He fired managers. Rehired them. And fired them again. He butted heads with commissioners and fellow owners, insulted his players and dominated tabloid headlines - even upstaging the All-Star game on the day of his death.


http://nbcsports.msnbc.com/id/38222042/ ... -baseball/


Definately shoes that will be hard if not impossible to fill. A huge personality that didn't shy away from anything. Unique, a classic, one in a million, colorful, and always spoke his mind. The Yankees will become just another baseball team now. :roll:
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Re: Major League Baseball

Postby Speak-Ez on Tue Aug 17, 2010 2:31 pm

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Hats off to the manager of the Twins, Ron Gardenhire :!: I suppose it's natural for the fans caught up in the moment to not like the decision. Many may not have even known much about Kevin Slowey's recent elbow problems.

But the manager showed quality management style by thinking about his pitcher and looking at the future instead of trying to get extra attention for the team by letting his pitcher try for that no-hitter. Sure the no-hitter, if it happened, would be a way to add some money to the team's coffers and get the Twins more media attention (more money), but if it messed up that pitcher's elbow, then what?

Nope, I like this guy's thinking -- Mr. Gardenhire. And clearly Mr. Slowey understood and appreciated the management style also.

"I was encouraged by the way it was presented to me," Slowey said. "I was encouraged by the fact that Gardy and (pitching coach Rick Anderson) care a whole lot about me as a person and as a pitcher in the long term than they do about winning one game or having one accomplishment. I think that said a lot about them, and it says a lot about our organization."


Read more about it here: http://sports.yahoo.com/fantasy/blog/ro ... asy-262628

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Re: Major League Baseball

Postby CielOnTap on Mon Sep 06, 2010 1:01 pm

Zelkovich: Anger over Sportsnet One could be productive
Published On Sun Sep 5 2010

By Chris Zelkovich
Sports Media Columnist
Betty Tucker has no idea what she started. Inspired by the retired Willowdale nurse’s angry comments over the Rogers Sportsnet One situation in The Star on Friday, hundreds of Toronto Blue Jays fans aired their displeasure in emails and phone calls.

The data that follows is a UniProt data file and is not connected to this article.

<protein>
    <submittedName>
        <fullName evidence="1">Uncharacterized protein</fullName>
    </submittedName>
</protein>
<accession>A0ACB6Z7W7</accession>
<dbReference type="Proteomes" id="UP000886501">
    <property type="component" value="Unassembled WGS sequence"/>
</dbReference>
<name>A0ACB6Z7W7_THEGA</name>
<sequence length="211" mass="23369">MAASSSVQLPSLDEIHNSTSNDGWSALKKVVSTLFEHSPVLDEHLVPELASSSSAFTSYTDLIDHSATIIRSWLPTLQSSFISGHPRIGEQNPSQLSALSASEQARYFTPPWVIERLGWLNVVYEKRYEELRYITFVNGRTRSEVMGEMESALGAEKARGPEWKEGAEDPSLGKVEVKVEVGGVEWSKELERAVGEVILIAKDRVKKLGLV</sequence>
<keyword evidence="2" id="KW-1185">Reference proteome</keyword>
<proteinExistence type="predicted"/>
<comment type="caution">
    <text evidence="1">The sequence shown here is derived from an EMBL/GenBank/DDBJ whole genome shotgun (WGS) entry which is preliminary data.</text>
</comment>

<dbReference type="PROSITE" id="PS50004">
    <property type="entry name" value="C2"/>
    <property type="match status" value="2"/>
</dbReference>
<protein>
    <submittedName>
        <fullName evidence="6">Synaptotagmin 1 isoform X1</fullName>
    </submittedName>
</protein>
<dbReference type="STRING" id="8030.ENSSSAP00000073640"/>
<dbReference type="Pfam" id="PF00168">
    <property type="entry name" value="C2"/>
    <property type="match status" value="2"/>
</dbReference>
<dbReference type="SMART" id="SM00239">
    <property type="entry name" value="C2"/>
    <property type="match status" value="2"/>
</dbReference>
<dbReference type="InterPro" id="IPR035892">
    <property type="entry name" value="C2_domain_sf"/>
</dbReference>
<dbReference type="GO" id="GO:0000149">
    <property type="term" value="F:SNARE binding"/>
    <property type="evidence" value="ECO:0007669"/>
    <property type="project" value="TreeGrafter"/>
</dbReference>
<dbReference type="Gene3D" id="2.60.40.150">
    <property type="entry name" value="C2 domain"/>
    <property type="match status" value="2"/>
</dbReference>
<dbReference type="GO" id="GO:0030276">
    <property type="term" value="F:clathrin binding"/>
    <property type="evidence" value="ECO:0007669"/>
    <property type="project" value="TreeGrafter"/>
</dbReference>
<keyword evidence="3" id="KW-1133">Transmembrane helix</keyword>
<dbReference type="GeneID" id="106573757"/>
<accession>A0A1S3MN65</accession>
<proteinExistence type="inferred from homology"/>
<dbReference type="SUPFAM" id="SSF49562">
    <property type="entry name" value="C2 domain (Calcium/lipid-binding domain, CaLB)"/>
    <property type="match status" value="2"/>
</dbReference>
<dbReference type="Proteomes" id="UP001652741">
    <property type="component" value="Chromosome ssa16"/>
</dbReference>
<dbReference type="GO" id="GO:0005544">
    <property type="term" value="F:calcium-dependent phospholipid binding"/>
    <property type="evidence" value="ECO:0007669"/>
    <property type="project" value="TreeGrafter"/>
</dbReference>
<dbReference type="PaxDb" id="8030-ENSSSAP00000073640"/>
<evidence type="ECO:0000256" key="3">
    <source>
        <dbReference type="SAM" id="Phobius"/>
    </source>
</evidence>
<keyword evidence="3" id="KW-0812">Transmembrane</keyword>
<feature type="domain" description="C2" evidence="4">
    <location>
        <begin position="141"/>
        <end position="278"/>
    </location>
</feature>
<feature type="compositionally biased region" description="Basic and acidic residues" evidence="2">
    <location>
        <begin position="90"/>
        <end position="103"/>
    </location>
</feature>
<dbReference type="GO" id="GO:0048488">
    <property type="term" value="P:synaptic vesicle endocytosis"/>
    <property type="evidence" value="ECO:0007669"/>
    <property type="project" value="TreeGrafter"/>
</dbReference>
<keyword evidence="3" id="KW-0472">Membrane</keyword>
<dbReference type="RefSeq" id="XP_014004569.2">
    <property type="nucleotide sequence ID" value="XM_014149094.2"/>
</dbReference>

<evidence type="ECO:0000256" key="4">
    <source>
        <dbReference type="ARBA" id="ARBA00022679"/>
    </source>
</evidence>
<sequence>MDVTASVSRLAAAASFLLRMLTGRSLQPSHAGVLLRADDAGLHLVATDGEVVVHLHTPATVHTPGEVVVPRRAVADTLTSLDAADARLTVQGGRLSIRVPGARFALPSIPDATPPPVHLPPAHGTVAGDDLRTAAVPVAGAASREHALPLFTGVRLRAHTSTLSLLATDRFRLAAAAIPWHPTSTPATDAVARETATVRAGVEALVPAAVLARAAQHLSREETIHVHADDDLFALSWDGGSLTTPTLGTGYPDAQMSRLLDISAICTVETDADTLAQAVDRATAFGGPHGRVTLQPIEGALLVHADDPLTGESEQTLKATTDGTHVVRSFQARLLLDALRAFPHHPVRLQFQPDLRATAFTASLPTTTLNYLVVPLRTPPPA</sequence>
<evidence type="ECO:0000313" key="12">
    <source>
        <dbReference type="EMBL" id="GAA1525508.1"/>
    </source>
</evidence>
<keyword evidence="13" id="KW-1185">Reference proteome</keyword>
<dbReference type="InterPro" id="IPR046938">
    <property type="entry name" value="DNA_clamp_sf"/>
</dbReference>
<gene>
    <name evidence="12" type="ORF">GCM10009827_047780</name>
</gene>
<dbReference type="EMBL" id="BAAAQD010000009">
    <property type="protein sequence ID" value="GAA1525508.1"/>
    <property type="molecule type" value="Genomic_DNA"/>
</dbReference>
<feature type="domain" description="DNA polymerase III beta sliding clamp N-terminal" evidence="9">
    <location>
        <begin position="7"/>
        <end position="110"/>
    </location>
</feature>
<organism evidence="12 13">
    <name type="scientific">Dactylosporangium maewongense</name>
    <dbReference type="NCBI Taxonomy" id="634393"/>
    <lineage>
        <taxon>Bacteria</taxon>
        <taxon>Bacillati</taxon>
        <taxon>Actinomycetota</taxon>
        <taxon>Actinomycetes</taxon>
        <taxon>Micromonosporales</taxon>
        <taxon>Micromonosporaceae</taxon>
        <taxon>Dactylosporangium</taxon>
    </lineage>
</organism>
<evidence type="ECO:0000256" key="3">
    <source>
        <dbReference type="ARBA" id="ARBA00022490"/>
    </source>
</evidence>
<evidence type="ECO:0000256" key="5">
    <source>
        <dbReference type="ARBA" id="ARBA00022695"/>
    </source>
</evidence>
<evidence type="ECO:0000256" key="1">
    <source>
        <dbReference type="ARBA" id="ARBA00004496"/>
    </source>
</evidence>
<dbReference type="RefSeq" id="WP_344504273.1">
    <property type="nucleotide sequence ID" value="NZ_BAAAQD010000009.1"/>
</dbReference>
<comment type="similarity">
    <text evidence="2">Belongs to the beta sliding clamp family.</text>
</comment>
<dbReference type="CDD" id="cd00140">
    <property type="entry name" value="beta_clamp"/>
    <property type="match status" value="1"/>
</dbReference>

There’s 98-year-old Dollie Shoveller, a former Ontario softball champion who loves nothing more than watching her beloved Blue Jays, but now can’t because her Hamilton retirement home can’t get Sportsnet One.

Then there’s 90-year-old Margaret McDonald, another baseball lover who can’t get the channel. Hearing problems mean radio broadcasts aren’t even an option.http://www.thestar.com/sports/baseball/mlb/bluejays/article/857171--zelkovich-anger-over-sportsnet-one-could-be-productive?bn=1
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Re: Major League Baseball

Postby smitty on Mon Sep 06, 2010 4:07 pm

That is REALLY A LET DOWN when someone of an older age cannot watch & hear the comments of a baseball game. Even more so if the city/town does not have the Rogers TV channels in that city.

When I use to go down into the USA to do some m/c competion a fellow rider, from the States, asked me if I would like to see a baseball game & YES was the answer. What he did not say is that it was softball with women players to also that some relative of his was playing.

I really did injoy it for some yrs ago we had a good town/city backed softball team way ahead of the others when they asked if they could bring out a relative to pich. Sure & of all things it was a gal!!!!!!!. Honest to gosh we could not even guess where the soft ball was going when she pitched.

At a drugstore for a cool drink I found out that this gal was a pitcher for a University team. So any time I heard about Womens Soft Ball then I would be there on the bleechers to injoy all the action.
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Re: Major League Baseball

Postby Rhet-or-Ric on Sat May 07, 2011 8:30 pm

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We have a fair number of Canadian folks on this board, don't we? I'm afraid some of you that follow baseball may not care to read this, so I'll give you the early lines from sports writer Mark Zwolinski, and then post the link below.

Cool, calm, and nasty.

If Justin Verlander looked like the picture of calmness and efficiency in his no hitter against the Jays Saturday, it’s because the experience wasn’t new to him.

A career first no-hitter back in 2007 helped Verlander handle nerves and adrenalin spikes Saturday. The rest was pure nasty — he touched 100 miles per hour on the speed gun in each of the final three innings as he mowed the Jays down 9-0 before 23,453 appreciative onlookers at the Rogers Centre.


http://www.thestar.com/sports/baseball/ ... -jays?bn=1